Technology and Cost Assessment for Proposed Regulations to Reduce Vehicle
Climate Change Emissions - CARB April,
Hydrogen's Empty Environmental
Promise, by Cato Institute
GM: 1 million FCV's by 2012, 2007
Hydrogen Cars and Hot Air, 2008
FCV, H2 and energy density factoids
One kilogram of H2 gas is equivalent to about
one gallon of gasoline, or about 35 kWh electric power.
- The Hydrolysis process to produce that kilogram of H2 requires
about 65 kWh of electricity. (Technical
Eight gallons of gas, enough for the average
car to go 160 miles will fit in about one cubic foot.
To get one kilogram of H2 into one cubic foot,
the gas would need to be compressed to about 10,000 psi. At that pressure,
the H2 gas is about one eighth the energy density of gasoline.
- 1 gge (gallon of gas equivalent) of
H2 = 11,200 liters at STP. (One mole of any gas at STP occupies roughly
22.4 liters. H2 contains two protons and no neutrons, so a mole of H2 should
weigh about two grams. Half of that, one gram, should occupy about 11.2
liters at STP). The energy needed to compress H2 for on-board storage is
a large issue.
- Current PEM FC's are lasting between two and five thousand
Quotes and stuff.
On Earth Day, 2004, this
speech was given in the Sacramento area.
While quite long, this is a fantastic piece
by Alec Brooks of AC Propulsion on the comparison
of EVs and FCVs. In that paper, you will find this document
that shows a Fuel Cell Vehicle to be FOUR times less energy efficient than
a comparable BEV.
"Wally Rippel, a research engineer
at AeroVironment in Monrovia, CA, who helped to develop the General Motors
EV-1 electric car and the NASA Helios Solar Electric airplane, offers another
way to look at the situation. He calculates that in a car that employs an
electric motor to turn the wheels, a kilowatt-hour used to recharge batteries
will propel the auto three times as far as if that same kilowatt-hour were
instead used to make hydrogen for a fuel cell."
"According to Linde Gas (Hydrogen
Suppliers in Europe, for the HydroGen3 drive across europe) it takes approximately
1,5 kWh per Liter to liquefy hydrogen"
"As far as I know, no one who is technically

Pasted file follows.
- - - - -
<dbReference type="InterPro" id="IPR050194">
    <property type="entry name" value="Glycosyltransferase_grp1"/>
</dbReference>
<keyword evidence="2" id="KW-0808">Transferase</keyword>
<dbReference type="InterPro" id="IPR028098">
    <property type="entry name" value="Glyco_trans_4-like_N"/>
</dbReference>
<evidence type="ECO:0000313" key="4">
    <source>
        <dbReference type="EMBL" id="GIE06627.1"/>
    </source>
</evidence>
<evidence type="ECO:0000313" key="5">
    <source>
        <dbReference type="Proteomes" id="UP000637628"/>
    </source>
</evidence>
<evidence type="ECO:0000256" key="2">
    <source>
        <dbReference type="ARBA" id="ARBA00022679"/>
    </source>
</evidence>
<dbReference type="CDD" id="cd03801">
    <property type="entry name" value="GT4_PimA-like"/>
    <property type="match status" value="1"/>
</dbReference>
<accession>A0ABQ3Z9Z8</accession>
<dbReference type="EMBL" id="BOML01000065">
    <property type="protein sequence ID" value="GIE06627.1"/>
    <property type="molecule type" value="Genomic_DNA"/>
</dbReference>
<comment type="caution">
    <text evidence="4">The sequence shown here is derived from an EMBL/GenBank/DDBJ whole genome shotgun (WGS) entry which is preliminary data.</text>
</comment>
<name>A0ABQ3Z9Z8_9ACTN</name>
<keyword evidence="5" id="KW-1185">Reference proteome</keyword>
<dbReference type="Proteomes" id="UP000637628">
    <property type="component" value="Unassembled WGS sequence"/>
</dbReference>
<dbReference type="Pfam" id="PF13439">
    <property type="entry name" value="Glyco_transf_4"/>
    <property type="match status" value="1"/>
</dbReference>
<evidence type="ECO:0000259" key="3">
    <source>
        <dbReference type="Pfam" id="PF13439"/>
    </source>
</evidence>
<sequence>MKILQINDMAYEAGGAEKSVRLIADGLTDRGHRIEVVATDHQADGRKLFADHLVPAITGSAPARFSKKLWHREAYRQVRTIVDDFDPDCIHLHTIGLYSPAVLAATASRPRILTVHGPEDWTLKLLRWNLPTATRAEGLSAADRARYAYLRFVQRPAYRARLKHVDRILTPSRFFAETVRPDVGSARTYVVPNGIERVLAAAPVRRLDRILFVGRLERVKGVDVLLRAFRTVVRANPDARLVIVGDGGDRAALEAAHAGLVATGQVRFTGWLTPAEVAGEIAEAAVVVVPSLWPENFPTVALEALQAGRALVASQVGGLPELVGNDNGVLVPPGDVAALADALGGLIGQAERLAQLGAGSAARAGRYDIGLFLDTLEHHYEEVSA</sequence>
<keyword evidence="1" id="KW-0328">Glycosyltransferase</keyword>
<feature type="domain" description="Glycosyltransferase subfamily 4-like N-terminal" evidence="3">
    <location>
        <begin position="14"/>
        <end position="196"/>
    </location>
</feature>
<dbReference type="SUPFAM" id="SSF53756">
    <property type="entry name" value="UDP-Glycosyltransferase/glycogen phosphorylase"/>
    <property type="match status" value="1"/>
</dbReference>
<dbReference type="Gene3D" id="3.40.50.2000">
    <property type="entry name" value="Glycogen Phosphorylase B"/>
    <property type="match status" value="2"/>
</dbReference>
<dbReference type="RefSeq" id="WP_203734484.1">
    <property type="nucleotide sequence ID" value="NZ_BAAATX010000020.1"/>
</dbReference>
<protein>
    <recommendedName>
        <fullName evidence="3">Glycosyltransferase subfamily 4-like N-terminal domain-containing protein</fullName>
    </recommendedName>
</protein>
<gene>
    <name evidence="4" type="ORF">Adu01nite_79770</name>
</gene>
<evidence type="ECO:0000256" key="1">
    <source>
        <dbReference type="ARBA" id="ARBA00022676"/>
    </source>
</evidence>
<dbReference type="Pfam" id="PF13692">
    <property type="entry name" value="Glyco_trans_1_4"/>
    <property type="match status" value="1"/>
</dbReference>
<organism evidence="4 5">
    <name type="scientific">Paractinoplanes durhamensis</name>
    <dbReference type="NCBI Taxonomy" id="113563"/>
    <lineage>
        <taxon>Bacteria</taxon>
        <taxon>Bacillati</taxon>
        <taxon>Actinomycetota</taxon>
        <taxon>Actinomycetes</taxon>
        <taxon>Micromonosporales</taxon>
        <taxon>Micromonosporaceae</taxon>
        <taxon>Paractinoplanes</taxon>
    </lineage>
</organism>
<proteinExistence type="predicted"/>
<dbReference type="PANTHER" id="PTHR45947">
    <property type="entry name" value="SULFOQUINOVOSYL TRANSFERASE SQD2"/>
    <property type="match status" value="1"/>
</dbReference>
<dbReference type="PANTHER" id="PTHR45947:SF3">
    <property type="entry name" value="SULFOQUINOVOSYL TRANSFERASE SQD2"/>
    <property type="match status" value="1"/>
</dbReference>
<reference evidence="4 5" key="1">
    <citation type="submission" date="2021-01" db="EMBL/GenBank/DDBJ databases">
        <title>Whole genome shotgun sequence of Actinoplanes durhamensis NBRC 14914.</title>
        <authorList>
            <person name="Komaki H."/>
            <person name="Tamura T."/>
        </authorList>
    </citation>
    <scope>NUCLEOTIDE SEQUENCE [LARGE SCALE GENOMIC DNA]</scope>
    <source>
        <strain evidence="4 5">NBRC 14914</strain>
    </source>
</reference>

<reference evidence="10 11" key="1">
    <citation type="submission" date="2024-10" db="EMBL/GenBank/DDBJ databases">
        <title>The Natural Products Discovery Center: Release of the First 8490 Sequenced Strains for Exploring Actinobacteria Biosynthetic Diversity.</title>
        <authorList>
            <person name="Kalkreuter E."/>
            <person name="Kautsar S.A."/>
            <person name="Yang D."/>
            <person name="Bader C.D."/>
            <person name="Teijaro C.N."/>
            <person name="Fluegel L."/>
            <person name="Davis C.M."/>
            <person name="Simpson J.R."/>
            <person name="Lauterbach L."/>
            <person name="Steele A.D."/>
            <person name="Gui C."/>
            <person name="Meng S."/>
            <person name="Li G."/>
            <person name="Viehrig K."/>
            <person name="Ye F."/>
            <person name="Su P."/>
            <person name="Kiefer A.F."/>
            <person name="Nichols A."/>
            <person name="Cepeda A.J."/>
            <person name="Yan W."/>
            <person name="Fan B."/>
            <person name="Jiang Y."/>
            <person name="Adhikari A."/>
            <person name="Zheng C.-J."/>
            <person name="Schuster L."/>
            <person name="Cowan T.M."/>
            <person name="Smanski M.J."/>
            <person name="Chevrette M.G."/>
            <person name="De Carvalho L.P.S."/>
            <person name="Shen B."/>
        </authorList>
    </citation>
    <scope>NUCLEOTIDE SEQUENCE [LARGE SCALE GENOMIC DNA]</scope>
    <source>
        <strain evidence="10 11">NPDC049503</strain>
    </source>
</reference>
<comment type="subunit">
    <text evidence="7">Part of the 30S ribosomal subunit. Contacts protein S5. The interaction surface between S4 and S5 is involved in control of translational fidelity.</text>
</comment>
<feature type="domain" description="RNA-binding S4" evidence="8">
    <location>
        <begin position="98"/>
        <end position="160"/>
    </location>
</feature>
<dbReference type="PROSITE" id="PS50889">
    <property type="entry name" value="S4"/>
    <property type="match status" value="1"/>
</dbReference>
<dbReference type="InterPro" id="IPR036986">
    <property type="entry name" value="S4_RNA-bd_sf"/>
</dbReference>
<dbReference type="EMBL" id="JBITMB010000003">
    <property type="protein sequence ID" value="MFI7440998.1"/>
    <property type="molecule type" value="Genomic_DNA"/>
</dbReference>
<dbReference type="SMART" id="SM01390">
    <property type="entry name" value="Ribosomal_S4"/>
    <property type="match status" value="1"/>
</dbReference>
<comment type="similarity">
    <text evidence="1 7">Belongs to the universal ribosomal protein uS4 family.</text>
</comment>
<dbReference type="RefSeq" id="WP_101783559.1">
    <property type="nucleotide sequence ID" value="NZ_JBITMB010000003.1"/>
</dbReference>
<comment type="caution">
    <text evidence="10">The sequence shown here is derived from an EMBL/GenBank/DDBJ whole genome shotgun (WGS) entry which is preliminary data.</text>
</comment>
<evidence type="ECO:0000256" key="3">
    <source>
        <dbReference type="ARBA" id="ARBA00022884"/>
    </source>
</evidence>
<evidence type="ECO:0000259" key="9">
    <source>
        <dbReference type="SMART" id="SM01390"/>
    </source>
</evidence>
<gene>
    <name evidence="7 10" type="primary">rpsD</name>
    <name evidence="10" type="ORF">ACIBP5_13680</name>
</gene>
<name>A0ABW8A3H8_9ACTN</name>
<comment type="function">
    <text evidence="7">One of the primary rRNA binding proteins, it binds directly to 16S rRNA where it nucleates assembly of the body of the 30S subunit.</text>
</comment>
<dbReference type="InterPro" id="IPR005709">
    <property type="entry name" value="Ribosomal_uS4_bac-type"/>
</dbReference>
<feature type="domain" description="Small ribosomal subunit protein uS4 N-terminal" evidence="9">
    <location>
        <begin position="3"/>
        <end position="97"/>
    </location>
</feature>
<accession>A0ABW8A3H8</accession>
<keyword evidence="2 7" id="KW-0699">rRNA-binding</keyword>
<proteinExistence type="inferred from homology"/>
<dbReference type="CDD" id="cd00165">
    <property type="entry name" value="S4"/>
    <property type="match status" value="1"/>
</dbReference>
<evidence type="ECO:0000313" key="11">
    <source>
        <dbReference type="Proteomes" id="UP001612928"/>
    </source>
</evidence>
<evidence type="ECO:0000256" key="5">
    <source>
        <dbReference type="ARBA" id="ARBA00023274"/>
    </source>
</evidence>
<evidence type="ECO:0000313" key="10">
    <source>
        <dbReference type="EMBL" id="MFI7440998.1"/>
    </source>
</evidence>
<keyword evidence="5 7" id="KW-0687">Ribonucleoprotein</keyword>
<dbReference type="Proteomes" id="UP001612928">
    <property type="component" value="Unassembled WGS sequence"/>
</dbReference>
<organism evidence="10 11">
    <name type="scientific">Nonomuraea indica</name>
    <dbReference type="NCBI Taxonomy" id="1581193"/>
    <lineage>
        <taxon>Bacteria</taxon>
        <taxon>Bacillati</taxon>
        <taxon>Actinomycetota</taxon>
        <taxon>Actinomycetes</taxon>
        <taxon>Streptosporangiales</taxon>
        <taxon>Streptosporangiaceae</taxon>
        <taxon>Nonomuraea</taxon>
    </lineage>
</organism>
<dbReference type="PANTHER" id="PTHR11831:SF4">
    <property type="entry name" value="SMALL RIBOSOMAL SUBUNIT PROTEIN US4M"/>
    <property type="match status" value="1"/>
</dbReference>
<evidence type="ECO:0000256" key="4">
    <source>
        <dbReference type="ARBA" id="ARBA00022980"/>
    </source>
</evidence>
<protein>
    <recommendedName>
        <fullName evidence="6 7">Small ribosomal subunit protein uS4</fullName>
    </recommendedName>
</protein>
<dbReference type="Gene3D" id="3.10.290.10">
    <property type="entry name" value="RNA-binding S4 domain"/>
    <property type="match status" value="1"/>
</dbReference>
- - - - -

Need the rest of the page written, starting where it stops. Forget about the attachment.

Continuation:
literate is an enthusiastic supporter of fuel-cell-powered vehicles"
-- Donald R. Sadoway, professor of materials engineering
and faculty fellow at the Massachusetts Institute of Technology, and a nationally
recognized battery expert. 2003.
"I said this years ago, and I see
no reason to change my mind: The family-owned, garaged vehicle is the last
vehicle that's going to get a fuel cell. . . I doubt that I will ever see
a hydrogen car for personal consumption in a showroom." -- Geoffrey
Ballard (Who's company, Ballard Power, built the first commercially
available fuel cell). 2003.
"Experiments up to this time prove
conclusively that [Hydrogen as fuel for vehicles], when fully perfected
in some of its minor details, will be revolutionary in character" -- Maxim (the
company that purchased the first "hydrogen
formula" for powering cars), announced in the year 1916.
(those "minor details" are really taking some time!)
- "The laws of physics can't be changed by research
projects, votes of parliament, presidential initiatives, capital investments...
The hydrogen economy has no past, present or future." - Dr. ULF
BOSSEL, 2007, European
Fuel Cell Forum.
- Comparing *production* BEVs of the past and present with
the prototype Honda FCX shows us:
- The Toyota RAV4 EV is 300 watt-hours per mile.
- The Honda FCX from electrolysis is 1200 watt-hours/mile.
- The EV1 and Tesla Roadster is about 170 watt-hours/mile.
- The RAV4 EV is 4 times more efficient, while
- the EV1 and Tesla Roadster are 7 times more efficient
Some of the inherent difficulties
with hydrogen and hydrogen fuel cells (Thanks Erik)
- Cost of the fuel cell - A fuel cell
stack capable of moving a passenger vehicle presently costs approximately one
million dollars to
build as a one-off due to the fabrication costs and raw materials such as
the platinum catalyst that no one has yet found a way to eliminate. $7,000
per rated kilowatt is the expected price for mass-produced automotive fuel
cells. A typical car will need a fuel cell capable of delivering 50-75kW to
the wheels for decent "on-ramp" performance, never mind the 0-60 times
that sell cars today. Even if you cheat and go with a big battery pack to
buffer demand and use a 50kW stack, you're still looking at a fuel cell stack
costing $350,000. I think that RAV4EV battery pack could be replaced for
about 10% of that figure - and those batteries aren't being produced anymore, never mind
- Life span of the fuel cell - Fuel cell
stacks have operating lives significantly shorter than the average engine,